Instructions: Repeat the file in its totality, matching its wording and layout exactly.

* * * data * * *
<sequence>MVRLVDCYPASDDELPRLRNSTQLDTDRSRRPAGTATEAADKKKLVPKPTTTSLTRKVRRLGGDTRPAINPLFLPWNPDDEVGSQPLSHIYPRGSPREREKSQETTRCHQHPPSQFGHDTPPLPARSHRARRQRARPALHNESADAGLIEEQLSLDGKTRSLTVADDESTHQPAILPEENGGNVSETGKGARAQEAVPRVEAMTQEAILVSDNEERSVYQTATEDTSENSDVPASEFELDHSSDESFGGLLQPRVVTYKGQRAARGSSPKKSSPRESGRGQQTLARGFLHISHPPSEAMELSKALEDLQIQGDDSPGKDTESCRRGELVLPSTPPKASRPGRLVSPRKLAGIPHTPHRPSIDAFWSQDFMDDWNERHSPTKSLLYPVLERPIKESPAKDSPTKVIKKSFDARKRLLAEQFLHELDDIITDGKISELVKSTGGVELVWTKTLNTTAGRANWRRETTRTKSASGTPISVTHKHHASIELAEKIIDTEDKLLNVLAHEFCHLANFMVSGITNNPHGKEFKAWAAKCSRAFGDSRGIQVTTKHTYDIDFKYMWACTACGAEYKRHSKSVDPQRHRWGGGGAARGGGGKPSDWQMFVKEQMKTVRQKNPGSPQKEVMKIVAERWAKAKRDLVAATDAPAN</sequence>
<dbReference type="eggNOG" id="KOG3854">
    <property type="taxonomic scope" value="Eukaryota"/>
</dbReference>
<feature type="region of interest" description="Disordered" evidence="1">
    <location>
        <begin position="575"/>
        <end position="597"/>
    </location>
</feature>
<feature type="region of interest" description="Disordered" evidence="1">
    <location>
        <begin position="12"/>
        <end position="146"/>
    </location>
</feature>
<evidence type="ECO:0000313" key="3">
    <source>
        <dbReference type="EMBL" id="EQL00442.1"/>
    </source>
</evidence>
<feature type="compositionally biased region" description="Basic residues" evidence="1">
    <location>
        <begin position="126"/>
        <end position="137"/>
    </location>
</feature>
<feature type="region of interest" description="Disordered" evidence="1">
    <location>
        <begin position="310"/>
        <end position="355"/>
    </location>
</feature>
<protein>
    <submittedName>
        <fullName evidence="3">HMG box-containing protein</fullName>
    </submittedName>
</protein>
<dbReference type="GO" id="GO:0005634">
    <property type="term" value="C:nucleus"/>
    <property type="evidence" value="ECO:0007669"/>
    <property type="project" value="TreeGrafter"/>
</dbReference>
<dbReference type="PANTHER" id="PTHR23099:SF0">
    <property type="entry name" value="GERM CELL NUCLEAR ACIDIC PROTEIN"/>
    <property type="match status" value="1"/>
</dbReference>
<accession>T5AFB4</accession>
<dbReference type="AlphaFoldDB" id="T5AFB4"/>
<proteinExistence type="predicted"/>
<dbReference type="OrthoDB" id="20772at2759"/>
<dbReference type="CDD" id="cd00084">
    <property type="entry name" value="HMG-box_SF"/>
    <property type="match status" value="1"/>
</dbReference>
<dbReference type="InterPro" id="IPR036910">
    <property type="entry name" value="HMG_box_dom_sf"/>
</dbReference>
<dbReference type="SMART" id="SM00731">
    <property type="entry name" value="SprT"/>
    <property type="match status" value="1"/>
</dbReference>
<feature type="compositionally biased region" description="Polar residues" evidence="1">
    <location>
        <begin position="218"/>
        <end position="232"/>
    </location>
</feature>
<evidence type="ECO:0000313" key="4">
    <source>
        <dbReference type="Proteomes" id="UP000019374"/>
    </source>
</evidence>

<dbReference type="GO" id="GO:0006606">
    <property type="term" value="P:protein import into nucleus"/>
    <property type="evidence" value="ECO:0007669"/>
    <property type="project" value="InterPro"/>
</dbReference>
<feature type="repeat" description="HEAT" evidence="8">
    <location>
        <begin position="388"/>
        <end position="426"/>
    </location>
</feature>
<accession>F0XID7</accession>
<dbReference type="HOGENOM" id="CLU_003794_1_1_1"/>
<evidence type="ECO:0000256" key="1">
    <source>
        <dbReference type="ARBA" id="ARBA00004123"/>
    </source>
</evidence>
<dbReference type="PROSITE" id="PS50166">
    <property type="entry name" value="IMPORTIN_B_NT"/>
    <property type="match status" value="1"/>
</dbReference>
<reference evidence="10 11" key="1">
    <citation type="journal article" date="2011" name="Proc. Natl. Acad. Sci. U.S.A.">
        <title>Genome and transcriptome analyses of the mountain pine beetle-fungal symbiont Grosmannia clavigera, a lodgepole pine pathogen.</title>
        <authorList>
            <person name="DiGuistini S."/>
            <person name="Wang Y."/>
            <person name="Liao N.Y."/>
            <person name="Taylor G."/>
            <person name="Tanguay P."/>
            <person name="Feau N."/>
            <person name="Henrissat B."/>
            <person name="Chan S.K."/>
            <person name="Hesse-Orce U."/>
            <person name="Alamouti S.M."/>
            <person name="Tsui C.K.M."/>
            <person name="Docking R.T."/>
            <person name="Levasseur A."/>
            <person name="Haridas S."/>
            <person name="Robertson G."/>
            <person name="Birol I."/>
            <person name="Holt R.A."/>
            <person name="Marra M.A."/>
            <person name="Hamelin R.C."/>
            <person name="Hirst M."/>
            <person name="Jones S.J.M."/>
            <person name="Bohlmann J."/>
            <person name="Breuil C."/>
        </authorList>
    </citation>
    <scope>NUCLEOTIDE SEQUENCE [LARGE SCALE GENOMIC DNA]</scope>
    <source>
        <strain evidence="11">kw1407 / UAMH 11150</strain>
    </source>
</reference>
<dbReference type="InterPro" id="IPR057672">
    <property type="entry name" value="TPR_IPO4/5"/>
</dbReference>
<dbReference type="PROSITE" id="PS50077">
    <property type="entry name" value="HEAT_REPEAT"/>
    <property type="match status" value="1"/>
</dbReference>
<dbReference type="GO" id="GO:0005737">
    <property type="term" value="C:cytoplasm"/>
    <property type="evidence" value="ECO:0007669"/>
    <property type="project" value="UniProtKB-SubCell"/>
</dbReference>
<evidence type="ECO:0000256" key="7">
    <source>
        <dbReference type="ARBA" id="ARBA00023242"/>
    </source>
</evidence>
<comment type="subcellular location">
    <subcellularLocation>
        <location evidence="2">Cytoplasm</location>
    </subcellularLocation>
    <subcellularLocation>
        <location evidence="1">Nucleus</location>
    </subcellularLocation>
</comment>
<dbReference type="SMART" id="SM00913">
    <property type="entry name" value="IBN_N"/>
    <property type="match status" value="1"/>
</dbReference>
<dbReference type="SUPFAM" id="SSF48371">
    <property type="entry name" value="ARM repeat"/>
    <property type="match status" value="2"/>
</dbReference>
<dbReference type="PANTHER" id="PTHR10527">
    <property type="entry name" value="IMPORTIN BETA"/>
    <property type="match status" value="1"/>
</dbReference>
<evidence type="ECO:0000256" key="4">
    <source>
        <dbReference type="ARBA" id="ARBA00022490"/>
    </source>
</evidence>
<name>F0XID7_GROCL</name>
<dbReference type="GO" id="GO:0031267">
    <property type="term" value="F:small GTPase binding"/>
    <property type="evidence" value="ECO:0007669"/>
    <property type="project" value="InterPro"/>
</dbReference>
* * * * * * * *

<sequence>MVRLVDCYPASDDELPRLRNSTQLDTDRSRRPAGTATEAADKKKLVPKPTTTSLTRKVRRLGGDTRPAINPLFLPWNPDDEVGSQPLSHIYPRGSPREREKSQETTRCHQHPPSQFGHDTPPLPARSHRARRQRARPALHNESADAGLIEEQLSLDGKTRSLTVADDESTHQPAILPEENGGNVSETGKGARAQEAVPRVEAMTQEAILVSDNEERSVYQTATEDTSENSDVPASEFELDHSSDESFGGLLQPRVVTYKGQRAARGSSPKKSSPRESGRGQQTLARGFLHISHPPSEAMELSKALEDLQIQGDDSPGKDTESCRRGELVLPSTPPKASRPGRLVSPRKLAGIPHTPHRPSIDAFWSQDFMDDWNERHSPTKSLLYPVLERPIKESPAKDSPTKVIKKSFDARKRLLAEQFLHELDDIITDGKISELVKSTGGVELVWTKTLNTTAGRANWRRETTRTKSASGTPISVTHKHHASIELAEKIIDTEDKLLNVLAHEFCHLANFMVSGITNNPHGKEFKAWAAKCSRAFGDSRGIQVTTKHTYDIDFKYMWACTACGAEYKRHSKSVDPQRHRWGGGGAARGGGGKPSDWQMFVKEQMKTVRQKNPGSPQKEVMKIVAERWAKAKRDLVAATDAPAN</sequence>
<dbReference type="eggNOG" id="KOG3854">
    <property type="taxonomic scope" value="Eukaryota"/>
</dbReference>
<feature type="region of interest" description="Disordered" evidence="1">
    <location>
        <begin position="575"/>
        <end position="597"/>
    </location>
</feature>
<feature type="region of interest" description="Disordered" evidence="1">
    <location>
        <begin position="12"/>
        <end position="146"/>
    </location>
</feature>
<evidence type="ECO:0000313" key="3">
    <source>
        <dbReference type="EMBL" id="EQL00442.1"/>
    </source>
</evidence>
<feature type="compositionally biased region" description="Basic residues" evidence="1">
    <location>
        <begin position="126"/>
        <end position="137"/>
    </location>
</feature>
<feature type="region of interest" description="Disordered" evidence="1">
    <location>
        <begin position="310"/>
        <end position="355"/>
    </location>
</feature>
<protein>
    <submittedName>
        <fullName evidence="3">HMG box-containing protein</fullName>
    </submittedName>
</protein>
<dbReference type="GO" id="GO:0005634">
    <property type="term" value="C:nucleus"/>
    <property type="evidence" value="ECO:0007669"/>
    <property type="project" value="TreeGrafter"/>
</dbReference>
<dbReference type="PANTHER" id="PTHR23099:SF0">
    <property type="entry name" value="GERM CELL NUCLEAR ACIDIC PROTEIN"/>
    <property type="match status" value="1"/>
</dbReference>
<accession>T5AFB4</accession>
<dbReference type="AlphaFoldDB" id="T5AFB4"/>
<proteinExistence type="predicted"/>
<dbReference type="OrthoDB" id="20772at2759"/>
<dbReference type="CDD" id="cd00084">
    <property type="entry name" value="HMG-box_SF"/>
    <property type="match status" value="1"/>
</dbReference>
<dbReference type="InterPro" id="IPR036910">
    <property type="entry name" value="HMG_box_dom_sf"/>
</dbReference>
<dbReference type="SMART" id="SM00731">
    <property type="entry name" value="SprT"/>
    <property type="match status" value="1"/>
</dbReference>
<feature type="compositionally biased region" description="Polar residues" evidence="1">
    <location>
        <begin position="218"/>
        <end position="232"/>
    </location>
</feature>
<evidence type="ECO:0000313" key="4">
    <source>
        <dbReference type="Proteomes" id="UP000019374"/>
    </source>
</evidence>

<dbReference type="GO" id="GO:0006606">
    <property type="term" value="P:protein import into nucleus"/>
    <property type="evidence" value="ECO:0007669"/>
    <property type="project" value="InterPro"/>
</dbReference>
<feature type="repeat" description="HEAT" evidence="8">
    <location>
        <begin position="388"/>
        <end position="426"/>
    </location>
</feature>
<accession>F0XID7</accession>
<dbReference type="HOGENOM" id="CLU_003794_1_1_1"/>
<evidence type="ECO:0000256" key="1">
    <source>
        <dbReference type="ARBA" id="ARBA00004123"/>
    </source>
</evidence>
<dbReference type="PROSITE" id="PS50166">
    <property type="entry name" value="IMPORTIN_B_NT"/>
    <property type="match status" value="1"/>
</dbReference>
<reference evidence="10 11" key="1">
    <citation type="journal article" date="2011" name="Proc. Natl. Acad. Sci. U.S.A.">
        <title>Genome and transcriptome analyses of the mountain pine beetle-fungal symbiont Grosmannia clavigera, a lodgepole pine pathogen.</title>
        <authorList>
            <person name="DiGuistini S."/>
            <person name="Wang Y."/>
            <person name="Liao N.Y."/>
            <person name="Taylor G."/>
            <person name="Tanguay P."/>
            <person name="Feau N."/>
            <person name="Henrissat B."/>
            <person name="Chan S.K."/>
            <person name="Hesse-Orce U."/>
            <person name="Alamouti S.M."/>
            <person name="Tsui C.K.M."/>
            <person name="Docking R.T."/>
            <person name="Levasseur A."/>
            <person name="Haridas S."/>
            <person name="Robertson G."/>
            <person name="Birol I."/>
            <person name="Holt R.A."/>
            <person name="Marra M.A."/>
            <person name="Hamelin R.C."/>
            <person name="Hirst M."/>
            <person name="Jones S.J.M."/>
            <person name="Bohlmann J."/>
            <person name="Breuil C."/>
        </authorList>
    </citation>
    <scope>NUCLEOTIDE SEQUENCE [LARGE SCALE GENOMIC DNA]</scope>
    <source>
        <strain evidence="11">kw1407 / UAMH 11150</strain>
    </source>
</reference>
<dbReference type="InterPro" id="IPR057672">
    <property type="entry name" value="TPR_IPO4/5"/>
</dbReference>
<dbReference type="PROSITE" id="PS50077">
    <property type="entry name" value="HEAT_REPEAT"/>
    <property type="match status" value="1"/>
</dbReference>
<dbReference type="GO" id="GO:0005737">
    <property type="term" value="C:cytoplasm"/>
    <property type="evidence" value="ECO:0007669"/>
    <property type="project" value="UniProtKB-SubCell"/>
</dbReference>
<evidence type="ECO:0000256" key="7">
    <source>
        <dbReference type="ARBA" id="ARBA00023242"/>
    </source>
</evidence>
<comment type="subcellular location">
    <subcellularLocation>
        <location evidence="2">Cytoplasm</location>
    </subcellularLocation>
    <subcellularLocation>
        <location evidence="1">Nucleus</location>
    </subcellularLocation>
</comment>
<dbReference type="SMART" id="SM00913">
    <property type="entry name" value="IBN_N"/>
    <property type="match status" value="1"/>
</dbReference>
<dbReference type="SUPFAM" id="SSF48371">
    <property type="entry name" value="ARM repeat"/>
    <property type="match status" value="2"/>
</dbReference>
<dbReference type="PANTHER" id="PTHR10527">
    <property type="entry name" value="IMPORTIN BETA"/>
    <property type="match status" value="1"/>
</dbReference>
<evidence type="ECO:0000256" key="4">
    <source>
        <dbReference type="ARBA" id="ARBA00022490"/>
    </source>
</evidence>
<name>F0XID7_GROCL</name>
<dbReference type="GO" id="GO:0031267">
    <property type="term" value="F:small GTPase binding"/>
    <property type="evidence" value="ECO:0007669"/>
    <property type="project" value="InterPro"/>
</dbReference>